Things big and little
“GREAT scarf,” the tattooed girl in the local bakery said when I was buying some gluten-free bread for a friend, “but that goes without saying.” She was referring to my Harry Potter Hogwarts Gryffindor scarf, bought for me by a parishioner and which I wear with pride.
The day before, at a clergy study morning, it had been received with less enthusiasm.
The morning was part of the Chichester diocese’s “Year of the Bible” series of clergy lectures, and this first one was on “The Bible and science”. I’m afraid I am of an old-fashioned cast of mind, where the sciences are an alien land to me: I have been arts-based since my schooldays.
I remember when, through a quirk of timetabling, I had the option of taking a maths A level, and turned up in a sixth-form maths class at the beginning of term. The teacher looked at me. “I’m very pleased but very surprised to see you here, John,” she said. I lasted a week, and have not flirted with the sciences in the 40 years since.
So it was with a degree of trepidation that I went to this session, led by the astro-physicist and theologian Professor David Wilkinson, of Durham University. I realised that I was in safe hands, however, when he commenced with “Let me quote the prophet Julie Andrews: ‘Let’s start at the very beginning, a very good place to start,’ and look at Genesis.”
We then had a romp through Creation (I had not realised that God used the first three days to shape a shapeless universe, and then used the second three days to fill an empty universe, which is giving me food for thought). We then embarked on a trek through quantum theory (Big Things) and the general theory of relativity (Little Things), which was rather fun (a sentence I never thought I’d write). We then carried on by linking the chaos theory with the general messiness of the New Testament.
All in all, it was an illuminating time that opened doors for me into places where I had never thought to venture.
But back to the scarf. My diocesan bishop noted it and just looked pityingly at me, as did my area bishop. One of the archdeacons, though, was more taken with it. “A pity they don’t do Slytherin scarves. . . I can’t help feeling there’s a natural affinity between archdeacons and Slytherins.”
I said that I couldn’t possibly comment. Mind you, I have subsequently looked online, and you can get them.
Anxiety on the hour
I REALISED, when the clocks went forward this year, that all the devices I use for timekeeping and alarms these days (iPhone, iPad, and Apple Watch) adjust to the time-change automatically, leaving me without any sense of control.
I have always been paranoid about oversleeping for the early Sunday service when the clocks change, and so put the alarm on an hour early, just to make sure. I am haunted by the memory of a family in one of my previous churches who frequently arrived a few minutes late every Sunday, halfway through during the first hymn.
One year, having clearly been oblivious of the time change, they came in an hour late, during the last hymn. Their expression of bewildered wonderment when, instead of “In the name of the Father, the Son, and the Holy Spirit,” they heard “And the blessing of God almighty”, is one that I will for ever treasure as a salutary warning.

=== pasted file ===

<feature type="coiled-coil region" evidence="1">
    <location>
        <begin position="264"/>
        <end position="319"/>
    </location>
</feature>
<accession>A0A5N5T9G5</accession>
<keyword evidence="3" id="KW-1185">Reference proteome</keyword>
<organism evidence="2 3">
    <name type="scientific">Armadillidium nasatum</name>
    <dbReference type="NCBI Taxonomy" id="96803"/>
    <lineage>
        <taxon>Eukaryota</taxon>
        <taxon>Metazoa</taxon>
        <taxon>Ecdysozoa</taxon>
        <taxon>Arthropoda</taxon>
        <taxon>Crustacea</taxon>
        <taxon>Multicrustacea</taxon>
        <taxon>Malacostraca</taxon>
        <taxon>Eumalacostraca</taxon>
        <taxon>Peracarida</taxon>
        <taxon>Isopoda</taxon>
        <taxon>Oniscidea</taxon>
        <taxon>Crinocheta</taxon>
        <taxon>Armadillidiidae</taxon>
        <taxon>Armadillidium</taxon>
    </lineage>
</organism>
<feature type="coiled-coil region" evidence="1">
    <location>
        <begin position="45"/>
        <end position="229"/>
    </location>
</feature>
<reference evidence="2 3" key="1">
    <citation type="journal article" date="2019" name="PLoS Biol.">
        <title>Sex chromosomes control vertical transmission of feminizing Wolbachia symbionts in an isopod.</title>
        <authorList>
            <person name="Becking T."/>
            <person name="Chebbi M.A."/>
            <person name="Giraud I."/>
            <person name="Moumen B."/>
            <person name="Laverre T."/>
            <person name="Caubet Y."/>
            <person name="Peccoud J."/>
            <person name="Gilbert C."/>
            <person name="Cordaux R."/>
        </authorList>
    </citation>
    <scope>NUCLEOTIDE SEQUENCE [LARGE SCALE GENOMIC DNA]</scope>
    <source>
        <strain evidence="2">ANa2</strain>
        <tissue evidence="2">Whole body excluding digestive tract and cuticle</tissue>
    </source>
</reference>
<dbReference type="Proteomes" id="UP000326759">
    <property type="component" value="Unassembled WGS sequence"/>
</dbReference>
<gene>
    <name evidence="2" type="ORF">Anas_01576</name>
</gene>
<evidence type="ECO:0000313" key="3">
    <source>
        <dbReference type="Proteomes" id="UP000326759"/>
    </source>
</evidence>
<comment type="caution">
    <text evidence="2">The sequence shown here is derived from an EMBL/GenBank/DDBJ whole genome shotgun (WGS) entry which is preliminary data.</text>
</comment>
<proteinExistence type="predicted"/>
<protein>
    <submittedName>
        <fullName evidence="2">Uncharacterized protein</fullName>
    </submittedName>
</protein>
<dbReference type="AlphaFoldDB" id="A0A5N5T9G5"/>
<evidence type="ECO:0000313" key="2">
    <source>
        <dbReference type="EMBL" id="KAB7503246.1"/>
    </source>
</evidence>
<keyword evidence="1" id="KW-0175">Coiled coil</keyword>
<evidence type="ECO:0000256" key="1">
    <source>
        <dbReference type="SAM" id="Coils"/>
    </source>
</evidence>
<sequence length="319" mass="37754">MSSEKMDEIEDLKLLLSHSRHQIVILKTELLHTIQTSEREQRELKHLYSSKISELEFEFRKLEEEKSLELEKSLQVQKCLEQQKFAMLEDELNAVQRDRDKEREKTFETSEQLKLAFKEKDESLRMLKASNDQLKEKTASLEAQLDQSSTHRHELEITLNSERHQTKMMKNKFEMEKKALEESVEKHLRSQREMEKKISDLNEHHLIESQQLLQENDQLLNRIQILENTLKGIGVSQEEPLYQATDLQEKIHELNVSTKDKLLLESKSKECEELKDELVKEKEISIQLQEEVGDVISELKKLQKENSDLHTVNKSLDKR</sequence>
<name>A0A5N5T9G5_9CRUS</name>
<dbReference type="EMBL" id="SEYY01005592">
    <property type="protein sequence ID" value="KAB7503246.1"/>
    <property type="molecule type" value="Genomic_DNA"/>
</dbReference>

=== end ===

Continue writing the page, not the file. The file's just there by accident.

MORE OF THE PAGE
MY OLD friend Brenda Wilkins has died. She has been there all 28 years of my ministry, and will leave a huge gap, both for me and for a whole succession of curates.
While I was serving my title at St Margaret of Antioch, Ifield, in Crawley, in the late 1980s, she was training as a Reader, and was a rock, a sounding board, a friend, and — more than once — literally a shoulder to cry on. She was a graduate of the Sorbonne, teacher, hospice volunteer co-ordinator, Labour county councillor, AIDS-charity chairwoman: the word that came up repeatedly at her funeral was “indomitable”.
A story I am fond of was when she was the youngest female secondary-school head teacher in the country. The works department asked her what colour she wanted her private bathroom tiles to be. “Pink,” she answered. “But”, they said, “what if the next head is a man?”
”I don’t care,” she replied. “When things are tough after a difficult day, I want to be able to go into my bathroom and be suffused with a rosy glow.”
She got her pink tiles. She could be irascible, and the phrase “Didn’t suffer fools gladly” could well have been coined for her. I remember once, in a fit of curatical bravado, I shaved my hair off, much to the delight of the youth club. Brenda strongly disapproved.
“It looks dreadful,” she said.
“It’s my hair,” I responded. “I can do what I like with it.”
“Yes,” she said, “but you don’t have to look at it.”
She had a point. But why am I recounting all this? Well, in the 19 years I have been writing pieces for the Church Times, I have always first read them to Brenda, in person or over the phone, before filing them. This will be the first one I won’t have run past her. It feels very strange.
The Revd John Wall is Priest-in-Charge of the Uckfield Plurality.